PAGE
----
(3) The conciliator may conduct the conciliation proceedings in such a manner as he considers appropriate, taking into account the circumstances of the case, the wishes the parties may express, including any request by a party that the conciliator hear oral statements, and the need for a speedy settlement of the dispute.

(4) The conciliator may, at any stage of the conciliation proceedings, make proposals for a settlement of the dispute. Such proposals need not be in writing and need not be accompanied by a statement of the reasons therefor.

  1. Administrative assistance.– In order to facilitate the conduct of the conciliation proceedings, the parties, or the conciliator with the consent of the parties, may arrange for administrative assistance by a suitable institution or person.
  2. Communication between conciliator and parties.– (1) The conciliator may invite the parties to meet him or may communicate with them orally or in writing. He may meet or communicate with the parties together or with each of them separately.

(2) Unless the parties have agreed upon the place where meetings with the conciliator are to be held, such place shall be determined by the conciliator, after consultation with the parties, having regard to the circumstances of the conciliation proceedings.

  1. Disclosure of information.– When the conciliator receives factual information concerning the dispute from a party, he shall disclose the substance of that information to the other party in order that the other party may have the opportunity to present any explanation which he considers appropriate:

Provided that when a party gives any information to the conciliator subject to a specific condition that it be kept confidential, the conciliator shall not disclose that information to the other party.

  1. Co-operation of parties with conciliator.– The parties shall in good faith co-operate with the conciliator and, in particular, shall endeavour to comply with requests by the conciliator to submit written materials, provide evidence and attend meetings.
  2. Suggestions by parties for settlement of dispute.– Each party may, on his own initiative or at the invitation of the conciliator, submit to the conciliator suggestions for the settlement of the dispute.
  3. Settlement agreement.– (1) When it appears to the conciliator that there exist elements of a settlement which may be acceptable to the parties, he shall formulate the terms of a possible settlement and submit them to the parties for their observations. After receiving the observations of the parties, the conciliator may reformulate the terms of a possible settlement in the light of such observations.

(2) If the parties reach agreement on a settlement of the dispute, they may draw up and sign a written settlement agreement. If requested by the parties, the conciliator may draw up, or assist the parties in drawing up, the settlement agreement.

(3) When the parties sign the settlement agreement, it shall be final and binding on the parties and persons claiming under them respectively.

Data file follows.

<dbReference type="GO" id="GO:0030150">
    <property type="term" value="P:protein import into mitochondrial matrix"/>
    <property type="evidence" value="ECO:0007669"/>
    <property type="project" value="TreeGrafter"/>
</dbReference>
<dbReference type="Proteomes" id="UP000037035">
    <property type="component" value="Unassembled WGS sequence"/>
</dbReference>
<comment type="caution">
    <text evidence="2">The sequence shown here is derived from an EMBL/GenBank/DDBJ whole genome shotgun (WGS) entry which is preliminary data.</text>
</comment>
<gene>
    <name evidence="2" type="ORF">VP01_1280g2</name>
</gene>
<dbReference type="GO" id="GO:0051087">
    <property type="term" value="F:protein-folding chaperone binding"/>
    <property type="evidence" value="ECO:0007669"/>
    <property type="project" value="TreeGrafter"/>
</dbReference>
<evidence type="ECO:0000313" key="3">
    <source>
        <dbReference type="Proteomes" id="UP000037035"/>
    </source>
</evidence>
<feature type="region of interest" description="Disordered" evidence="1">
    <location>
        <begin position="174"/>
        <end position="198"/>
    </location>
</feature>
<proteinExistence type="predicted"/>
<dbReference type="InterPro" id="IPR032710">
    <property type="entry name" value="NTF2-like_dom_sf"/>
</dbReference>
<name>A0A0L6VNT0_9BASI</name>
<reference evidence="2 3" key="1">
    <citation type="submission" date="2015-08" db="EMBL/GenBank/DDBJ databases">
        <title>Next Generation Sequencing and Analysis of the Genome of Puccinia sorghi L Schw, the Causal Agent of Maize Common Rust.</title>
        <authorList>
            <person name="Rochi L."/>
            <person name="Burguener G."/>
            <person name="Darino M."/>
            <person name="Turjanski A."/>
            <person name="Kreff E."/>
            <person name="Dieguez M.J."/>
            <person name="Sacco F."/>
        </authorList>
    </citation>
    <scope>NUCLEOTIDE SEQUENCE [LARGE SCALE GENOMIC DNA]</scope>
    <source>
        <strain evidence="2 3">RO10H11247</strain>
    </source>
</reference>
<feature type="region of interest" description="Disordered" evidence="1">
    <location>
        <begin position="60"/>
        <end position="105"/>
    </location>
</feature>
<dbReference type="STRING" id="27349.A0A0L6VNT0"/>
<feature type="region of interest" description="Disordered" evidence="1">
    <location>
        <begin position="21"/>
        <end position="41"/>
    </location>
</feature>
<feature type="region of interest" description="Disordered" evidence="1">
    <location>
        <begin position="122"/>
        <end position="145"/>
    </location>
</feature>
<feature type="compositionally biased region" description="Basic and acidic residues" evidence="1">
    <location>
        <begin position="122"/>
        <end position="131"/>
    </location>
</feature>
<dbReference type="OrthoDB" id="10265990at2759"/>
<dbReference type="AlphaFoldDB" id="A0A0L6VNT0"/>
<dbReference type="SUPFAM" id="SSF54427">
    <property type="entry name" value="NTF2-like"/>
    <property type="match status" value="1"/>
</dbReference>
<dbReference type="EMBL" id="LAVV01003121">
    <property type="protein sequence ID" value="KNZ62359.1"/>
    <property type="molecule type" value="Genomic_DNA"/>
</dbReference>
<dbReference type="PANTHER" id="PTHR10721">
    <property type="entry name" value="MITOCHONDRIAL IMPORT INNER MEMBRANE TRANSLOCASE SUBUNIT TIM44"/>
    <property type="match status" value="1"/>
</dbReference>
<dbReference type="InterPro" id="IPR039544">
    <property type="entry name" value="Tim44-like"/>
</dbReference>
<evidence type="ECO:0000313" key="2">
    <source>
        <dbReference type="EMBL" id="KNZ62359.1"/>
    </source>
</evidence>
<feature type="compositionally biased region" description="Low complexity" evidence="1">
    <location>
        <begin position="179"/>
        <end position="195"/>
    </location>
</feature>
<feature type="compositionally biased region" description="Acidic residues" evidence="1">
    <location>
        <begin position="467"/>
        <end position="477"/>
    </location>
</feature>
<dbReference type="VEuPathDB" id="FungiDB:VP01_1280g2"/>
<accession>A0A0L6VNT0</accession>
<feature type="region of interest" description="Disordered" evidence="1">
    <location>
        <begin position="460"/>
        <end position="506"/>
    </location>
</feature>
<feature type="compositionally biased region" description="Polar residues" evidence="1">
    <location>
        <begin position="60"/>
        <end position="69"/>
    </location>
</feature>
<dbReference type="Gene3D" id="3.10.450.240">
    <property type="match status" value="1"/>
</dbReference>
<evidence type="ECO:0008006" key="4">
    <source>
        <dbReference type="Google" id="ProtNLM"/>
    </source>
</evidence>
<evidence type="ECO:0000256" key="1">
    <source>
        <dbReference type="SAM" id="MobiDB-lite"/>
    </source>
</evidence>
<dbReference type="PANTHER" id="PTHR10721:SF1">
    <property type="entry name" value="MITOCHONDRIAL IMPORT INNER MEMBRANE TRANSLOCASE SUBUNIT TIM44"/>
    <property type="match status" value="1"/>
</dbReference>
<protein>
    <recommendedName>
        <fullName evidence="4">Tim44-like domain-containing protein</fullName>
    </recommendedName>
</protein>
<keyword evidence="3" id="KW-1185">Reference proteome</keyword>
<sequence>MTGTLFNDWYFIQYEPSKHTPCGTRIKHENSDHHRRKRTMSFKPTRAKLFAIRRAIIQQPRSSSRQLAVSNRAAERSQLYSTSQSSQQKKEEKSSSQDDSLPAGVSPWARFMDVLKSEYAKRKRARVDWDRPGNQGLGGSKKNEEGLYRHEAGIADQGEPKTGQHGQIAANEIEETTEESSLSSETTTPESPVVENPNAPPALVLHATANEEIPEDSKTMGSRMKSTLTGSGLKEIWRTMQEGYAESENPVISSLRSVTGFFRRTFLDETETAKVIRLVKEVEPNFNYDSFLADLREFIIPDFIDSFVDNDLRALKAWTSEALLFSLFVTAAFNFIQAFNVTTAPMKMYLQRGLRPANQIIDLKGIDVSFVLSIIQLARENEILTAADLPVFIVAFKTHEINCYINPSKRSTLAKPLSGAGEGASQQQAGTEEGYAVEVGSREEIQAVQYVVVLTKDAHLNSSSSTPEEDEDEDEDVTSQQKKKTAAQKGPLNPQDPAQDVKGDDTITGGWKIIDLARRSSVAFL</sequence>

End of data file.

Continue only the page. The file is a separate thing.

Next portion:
(4) The conciliator shall authenticate the settlement agreement and furnish a copy thereof to each of the parties.

  1. Status and effect of settlement agreement.– The settlement agreement shall have the same status and effect as if it is an arbitral award on agreed terms on the substance of the dispute rendered by an arbitral tribunal under section 30.
  2. Confidentiality.– Notwithstanding anything contained in any other law for the time being in force, the conciliator and the parties shall keep confidential all matters relating to the conciliation proceedings. Confidentiality shall extend also to the settlement agreement, except where its disclosure is necessary for purposes of implementation and enforcement.
  3. Termination of conciliation proceedings.– The conciliation proceedings shall be terminated

(a) by the signing of the settlement agreement by the parties on the date of the agreement; or

(b) by a written declaration of the conciliator, after consultation with the parties, to the effect that further efforts at conciliation are no longer justified, on the date of the declaration; or

(c) by a written declaration of the parties addressed to the conciliator to the effect that the conciliation proceedings are terminated, on the date of the declaration; or

(d) by a written declaration of a party to the other party and the conciliator, if appointed, to the effect that the conciliation proceedings are terminated, on the date of the declaration.

  1. Resort to arbitral or judicial proceedings.– The parties shall not initiate, during the conciliation proceedings, any arbitral or judicial proceedings in respect of a dispute that is the subject-matter of the conciliation proceedings except that a party may initiate arbitral or judicial proceedings where, in his opinion, such proceedings are necessary for preserving his rights.
  2. Costs.– (1) Upon termination of the conciliation proceedings, the conciliator shall fix the costs of the conciliation and give written notice thereof to the parties.

(2) For the purpose of sub-section (1), costs means reasonable costs relating to

(a) the fee and expenses of the conciliator and witnesses requested by the conciliator with the consent of the parties;

(b) any expert advice requested by the conciliator with the consent of the parties;

(c) any assistance provided pursuant to clause (b) of sub-section (2) of section 64 and section 68;

(d) any other expenses incurred in connection with the conciliation proceedings and the settlement agreement.